I used to love BusinessInsider, the Internet (and to a lesser extent general business) news site run by Henry Blodget. I am also impressed with how Blodget has reinvented his life. In 2003, he was charged with securities fraud by the infamous Client 9, a.k.a. then-New York State Attorney General Eliot Spitzer. Blodget settled for 2+2 ($2MM fine, $2MM disgorgment of “ill-gotten proceeds”) and a lifetime ban from the securities industry.
Blodget actually started with Silicon Alley Insider, a tech focused Web publication based in NYC (hence “Silicon Alley Insider”), which then merged with Kevin Ryan’s Business Insider, where Blodget took over as CEO and Editor-in-Chief.
What do I like about it?
- Short, but not-too-short, articles with some more in-depth pieces
- Broad coverage of the tech sector
- Decent analysis
- Usually good writing (with some notable exceptions)
- Multiple viewpoints – often on the same day, two pieces with completely conflicting views will be published. You, the reader, decide which you think is correct, if either.
In addition to the site, and of course a Twitter feed, BI has a daily newsletter. Each day, one lead article, 4-5 primary articles, and another 4 secondary articles are highlighted. Initially, the lead article and the primary articles were all important news and analyses of the day.
Where does BI make money? I have no inside information, but like most broad publications (NYTimes, Washington Post, Yahoo, Facebook), advertising is a major component. The very essence of a three-way business model is to offer free content to a large audience, and then sell access to that audience to a third-party, either via advertising (Google, Facebook, Yahoo), through lead-generation, or through aggregate data.
There are 2 different kinds of “free” business models:
- Three-way: Get 10MM free users, sell advertising, customer access or aggregate data to a third party.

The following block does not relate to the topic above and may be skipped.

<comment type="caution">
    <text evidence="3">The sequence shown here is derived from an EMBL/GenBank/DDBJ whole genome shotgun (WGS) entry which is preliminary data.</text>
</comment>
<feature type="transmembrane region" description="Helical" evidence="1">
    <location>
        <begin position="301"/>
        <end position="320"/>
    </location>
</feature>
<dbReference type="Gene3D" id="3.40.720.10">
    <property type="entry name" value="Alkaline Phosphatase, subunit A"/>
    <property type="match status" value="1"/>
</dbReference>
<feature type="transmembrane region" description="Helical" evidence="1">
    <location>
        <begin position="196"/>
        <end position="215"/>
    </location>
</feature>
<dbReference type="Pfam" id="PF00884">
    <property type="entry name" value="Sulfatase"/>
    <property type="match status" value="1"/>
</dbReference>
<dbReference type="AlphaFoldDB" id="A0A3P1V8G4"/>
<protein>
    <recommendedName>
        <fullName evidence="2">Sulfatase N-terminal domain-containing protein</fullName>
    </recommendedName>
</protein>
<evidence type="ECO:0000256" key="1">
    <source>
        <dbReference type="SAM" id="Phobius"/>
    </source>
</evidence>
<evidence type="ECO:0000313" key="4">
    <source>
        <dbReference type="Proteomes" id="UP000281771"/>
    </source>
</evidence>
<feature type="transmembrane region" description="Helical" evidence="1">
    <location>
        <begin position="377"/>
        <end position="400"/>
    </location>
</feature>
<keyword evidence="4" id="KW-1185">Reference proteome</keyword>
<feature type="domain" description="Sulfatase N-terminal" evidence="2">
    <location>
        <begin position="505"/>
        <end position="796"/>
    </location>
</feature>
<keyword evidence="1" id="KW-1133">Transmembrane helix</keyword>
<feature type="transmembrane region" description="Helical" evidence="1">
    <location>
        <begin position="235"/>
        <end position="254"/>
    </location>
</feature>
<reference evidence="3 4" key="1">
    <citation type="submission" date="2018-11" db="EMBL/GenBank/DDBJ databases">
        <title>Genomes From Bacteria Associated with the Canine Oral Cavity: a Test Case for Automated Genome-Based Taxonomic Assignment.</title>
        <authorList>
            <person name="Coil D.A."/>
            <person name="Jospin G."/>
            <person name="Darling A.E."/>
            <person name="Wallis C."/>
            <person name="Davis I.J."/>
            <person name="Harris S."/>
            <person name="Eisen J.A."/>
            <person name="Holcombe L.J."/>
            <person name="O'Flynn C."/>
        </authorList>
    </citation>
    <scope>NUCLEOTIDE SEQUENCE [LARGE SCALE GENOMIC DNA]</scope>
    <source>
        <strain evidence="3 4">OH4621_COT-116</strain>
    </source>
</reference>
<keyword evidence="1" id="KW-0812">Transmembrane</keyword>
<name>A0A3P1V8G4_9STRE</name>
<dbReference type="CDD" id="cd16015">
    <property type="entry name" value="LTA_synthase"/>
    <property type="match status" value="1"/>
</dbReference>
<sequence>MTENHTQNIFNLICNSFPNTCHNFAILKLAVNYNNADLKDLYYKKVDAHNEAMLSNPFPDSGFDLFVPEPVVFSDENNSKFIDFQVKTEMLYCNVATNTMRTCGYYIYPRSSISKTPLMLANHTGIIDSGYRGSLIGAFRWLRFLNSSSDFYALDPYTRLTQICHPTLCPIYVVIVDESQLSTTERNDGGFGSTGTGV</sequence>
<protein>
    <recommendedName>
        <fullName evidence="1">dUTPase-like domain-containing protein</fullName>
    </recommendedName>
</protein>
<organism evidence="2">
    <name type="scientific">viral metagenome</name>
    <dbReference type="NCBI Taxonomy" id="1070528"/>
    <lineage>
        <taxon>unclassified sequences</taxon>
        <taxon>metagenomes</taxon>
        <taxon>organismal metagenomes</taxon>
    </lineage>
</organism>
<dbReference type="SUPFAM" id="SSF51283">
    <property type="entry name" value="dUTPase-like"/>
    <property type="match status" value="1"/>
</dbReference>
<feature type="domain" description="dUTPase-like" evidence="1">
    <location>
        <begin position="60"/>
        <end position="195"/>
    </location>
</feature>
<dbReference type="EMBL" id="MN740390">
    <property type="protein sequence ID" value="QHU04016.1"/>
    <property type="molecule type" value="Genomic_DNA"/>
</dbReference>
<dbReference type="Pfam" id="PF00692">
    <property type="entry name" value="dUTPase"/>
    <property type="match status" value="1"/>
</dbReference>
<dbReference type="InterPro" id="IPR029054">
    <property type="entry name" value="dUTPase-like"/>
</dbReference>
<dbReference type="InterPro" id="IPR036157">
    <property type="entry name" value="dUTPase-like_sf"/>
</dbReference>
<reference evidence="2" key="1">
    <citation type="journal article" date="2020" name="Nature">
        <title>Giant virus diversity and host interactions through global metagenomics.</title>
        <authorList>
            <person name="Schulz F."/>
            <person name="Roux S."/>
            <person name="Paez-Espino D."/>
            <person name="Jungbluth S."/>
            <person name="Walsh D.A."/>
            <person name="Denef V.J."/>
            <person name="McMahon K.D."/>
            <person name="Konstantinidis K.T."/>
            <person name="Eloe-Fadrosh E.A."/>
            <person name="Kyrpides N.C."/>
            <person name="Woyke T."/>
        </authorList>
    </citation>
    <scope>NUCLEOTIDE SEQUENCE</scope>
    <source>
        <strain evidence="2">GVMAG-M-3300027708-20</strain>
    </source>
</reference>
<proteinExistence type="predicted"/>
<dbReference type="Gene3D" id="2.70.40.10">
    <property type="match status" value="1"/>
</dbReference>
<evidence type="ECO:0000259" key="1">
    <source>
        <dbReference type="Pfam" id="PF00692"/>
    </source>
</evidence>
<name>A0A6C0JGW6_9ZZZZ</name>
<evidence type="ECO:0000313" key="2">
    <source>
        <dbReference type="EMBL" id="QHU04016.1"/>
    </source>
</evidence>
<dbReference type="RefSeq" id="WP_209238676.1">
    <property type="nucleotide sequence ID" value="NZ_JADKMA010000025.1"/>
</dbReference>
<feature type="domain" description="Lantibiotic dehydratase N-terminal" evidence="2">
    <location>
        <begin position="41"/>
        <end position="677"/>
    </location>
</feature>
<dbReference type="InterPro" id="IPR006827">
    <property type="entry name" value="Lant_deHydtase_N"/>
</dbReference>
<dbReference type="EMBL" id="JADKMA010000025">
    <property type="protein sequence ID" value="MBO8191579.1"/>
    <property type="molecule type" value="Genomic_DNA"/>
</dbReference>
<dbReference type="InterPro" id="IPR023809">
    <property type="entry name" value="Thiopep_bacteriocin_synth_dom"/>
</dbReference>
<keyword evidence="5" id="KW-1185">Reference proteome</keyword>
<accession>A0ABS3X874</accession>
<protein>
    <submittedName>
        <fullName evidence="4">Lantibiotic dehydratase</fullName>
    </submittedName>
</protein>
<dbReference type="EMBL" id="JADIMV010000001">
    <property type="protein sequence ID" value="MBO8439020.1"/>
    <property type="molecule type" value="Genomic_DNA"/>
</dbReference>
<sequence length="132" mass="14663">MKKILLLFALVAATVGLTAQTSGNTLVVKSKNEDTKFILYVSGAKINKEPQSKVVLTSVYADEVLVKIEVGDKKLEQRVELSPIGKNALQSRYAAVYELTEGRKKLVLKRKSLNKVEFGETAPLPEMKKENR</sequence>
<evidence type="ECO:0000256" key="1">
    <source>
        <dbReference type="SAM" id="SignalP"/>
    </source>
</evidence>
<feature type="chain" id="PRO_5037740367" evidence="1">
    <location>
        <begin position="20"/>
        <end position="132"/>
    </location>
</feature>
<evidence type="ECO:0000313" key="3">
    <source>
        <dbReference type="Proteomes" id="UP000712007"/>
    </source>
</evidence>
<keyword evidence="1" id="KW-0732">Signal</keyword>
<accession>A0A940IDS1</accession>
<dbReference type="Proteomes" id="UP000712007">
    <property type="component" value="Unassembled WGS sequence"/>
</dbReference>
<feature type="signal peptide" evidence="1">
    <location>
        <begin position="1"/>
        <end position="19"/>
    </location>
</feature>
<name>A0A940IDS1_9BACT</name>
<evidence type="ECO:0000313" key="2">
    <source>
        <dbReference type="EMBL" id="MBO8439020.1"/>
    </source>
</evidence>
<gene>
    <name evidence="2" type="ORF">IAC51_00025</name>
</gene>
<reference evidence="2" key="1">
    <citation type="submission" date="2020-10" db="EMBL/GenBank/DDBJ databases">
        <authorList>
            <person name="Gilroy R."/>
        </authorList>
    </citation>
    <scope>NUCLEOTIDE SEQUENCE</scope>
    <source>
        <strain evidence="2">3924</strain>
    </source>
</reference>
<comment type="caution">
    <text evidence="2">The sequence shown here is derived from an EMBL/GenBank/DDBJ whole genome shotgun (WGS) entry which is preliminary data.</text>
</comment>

- Freemium: Get 10MM free users, convert 2% of them to paying, say, $200 per year, and you have a $40MM revenue business.
A third kind is not really a “free” business model: giving away free samples or loss leaders to drive business. Gartner uses this, as do most companies that sell directly to their primary customers, from grocery stores to software firms.
In the last several months, BI has aggressively begun to tout its analysis capabilities, trying to sell its own reports on demographics, trends, Internet usage, mobile commerce… all of what you normally expect from a securities firm like Goldman Sachs or a market analysis firm like Gartner. In some ways, it is unsurprising. Blodget is a smart guy who made his money as an analyst. This is what he does and knows, and is used to getting paid directly for that analysis.
The challenge is that both “free” models depend heavily on engaging a large number of customers, and constantly keeping them engaged. You do not want to drive them away. Satisfying free customers needs to be built into the culture, the very DNA, of these kinds of businesses. This is why Facebook and Google have been so successful. They put almost all of their energy into what they believe is the best search or social experience. Making money is almost an afterthought. “Keep the users happy and the paying customers will come.”
Selling analysis, on the other hand, fundamentally conflicts with free-based business models. In order to sell analysis, you have to market… precisely to those people who you enticed to join for free. With BI, it has started to show.
Their daily newsletters (and secondary daily charts) not only are overloaded with advertising for their paid products; the lead article has become a shill for a paid product! Thus, the headline appearing in your email alert and the subject line in your inbox (not to mention tweets) have become nothing more than spam. Sure, some people are willing to wade through the garbage to get to the jewels – I do so every few days, where I used to ready every article daily – but if your customers have to think twice or work hard, you have lost the game.
BI needs to decide if it is a paid market analysis firm or a news site with public analysis. It then needs to drive that into the culture of the company and direct every activity around it. I hope it succeeds. If not, it was great while it lasted.